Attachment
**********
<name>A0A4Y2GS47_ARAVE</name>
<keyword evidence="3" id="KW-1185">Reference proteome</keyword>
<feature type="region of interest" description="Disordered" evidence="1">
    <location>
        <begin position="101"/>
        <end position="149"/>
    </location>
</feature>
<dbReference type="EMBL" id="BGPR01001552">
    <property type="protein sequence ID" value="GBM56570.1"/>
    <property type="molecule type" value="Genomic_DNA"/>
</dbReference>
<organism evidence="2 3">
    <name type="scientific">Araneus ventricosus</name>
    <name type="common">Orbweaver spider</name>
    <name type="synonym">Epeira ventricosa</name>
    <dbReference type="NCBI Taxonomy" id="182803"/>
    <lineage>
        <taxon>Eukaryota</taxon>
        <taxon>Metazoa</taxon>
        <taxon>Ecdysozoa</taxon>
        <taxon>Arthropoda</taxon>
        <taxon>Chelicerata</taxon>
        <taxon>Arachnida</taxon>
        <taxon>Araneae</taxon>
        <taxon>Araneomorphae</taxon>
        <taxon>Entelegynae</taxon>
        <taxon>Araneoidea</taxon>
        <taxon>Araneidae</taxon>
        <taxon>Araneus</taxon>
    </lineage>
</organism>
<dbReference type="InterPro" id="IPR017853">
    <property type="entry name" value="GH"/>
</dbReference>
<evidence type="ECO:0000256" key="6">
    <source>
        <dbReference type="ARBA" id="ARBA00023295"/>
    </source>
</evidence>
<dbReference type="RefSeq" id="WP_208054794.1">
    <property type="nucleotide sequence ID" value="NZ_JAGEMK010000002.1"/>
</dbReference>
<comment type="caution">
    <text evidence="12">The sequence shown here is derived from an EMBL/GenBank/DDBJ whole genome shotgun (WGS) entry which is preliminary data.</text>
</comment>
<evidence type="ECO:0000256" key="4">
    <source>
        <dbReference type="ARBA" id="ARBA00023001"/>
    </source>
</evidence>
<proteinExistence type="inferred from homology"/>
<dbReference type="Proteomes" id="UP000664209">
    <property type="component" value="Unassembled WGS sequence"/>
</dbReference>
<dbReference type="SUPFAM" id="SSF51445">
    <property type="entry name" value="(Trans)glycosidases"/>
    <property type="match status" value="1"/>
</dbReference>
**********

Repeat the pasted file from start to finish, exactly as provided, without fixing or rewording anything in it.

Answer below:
<name>A0A4Y2GS47_ARAVE</name>
<keyword evidence="3" id="KW-1185">Reference proteome</keyword>
<feature type="region of interest" description="Disordered" evidence="1">
    <location>
        <begin position="101"/>
        <end position="149"/>
    </location>
</feature>
<dbReference type="EMBL" id="BGPR01001552">
    <property type="protein sequence ID" value="GBM56570.1"/>
    <property type="molecule type" value="Genomic_DNA"/>
</dbReference>
<organism evidence="2 3">
    <name type="scientific">Araneus ventricosus</name>
    <name type="common">Orbweaver spider</name>
    <name type="synonym">Epeira ventricosa</name>
    <dbReference type="NCBI Taxonomy" id="182803"/>
    <lineage>
        <taxon>Eukaryota</taxon>
        <taxon>Metazoa</taxon>
        <taxon>Ecdysozoa</taxon>
        <taxon>Arthropoda</taxon>
        <taxon>Chelicerata</taxon>
        <taxon>Arachnida</taxon>
        <taxon>Araneae</taxon>
        <taxon>Araneomorphae</taxon>
        <taxon>Entelegynae</taxon>
        <taxon>Araneoidea</taxon>
        <taxon>Araneidae</taxon>
        <taxon>Araneus</taxon>
    </lineage>
</organism>
<dbReference type="InterPro" id="IPR017853">
    <property type="entry name" value="GH"/>
</dbReference>
<evidence type="ECO:0000256" key="6">
    <source>
        <dbReference type="ARBA" id="ARBA00023295"/>
    </source>
</evidence>
<dbReference type="RefSeq" id="WP_208054794.1">
    <property type="nucleotide sequence ID" value="NZ_JAGEMK010000002.1"/>
</dbReference>
<comment type="caution">
    <text evidence="12">The sequence shown here is derived from an EMBL/GenBank/DDBJ whole genome shotgun (WGS) entry which is preliminary data.</text>
</comment>
<evidence type="ECO:0000256" key="4">
    <source>
        <dbReference type="ARBA" id="ARBA00023001"/>
    </source>
</evidence>
<proteinExistence type="inferred from homology"/>
<dbReference type="Proteomes" id="UP000664209">
    <property type="component" value="Unassembled WGS sequence"/>
</dbReference>
<dbReference type="SUPFAM" id="SSF51445">
    <property type="entry name" value="(Trans)glycosidases"/>
    <property type="match status" value="1"/>
</dbReference>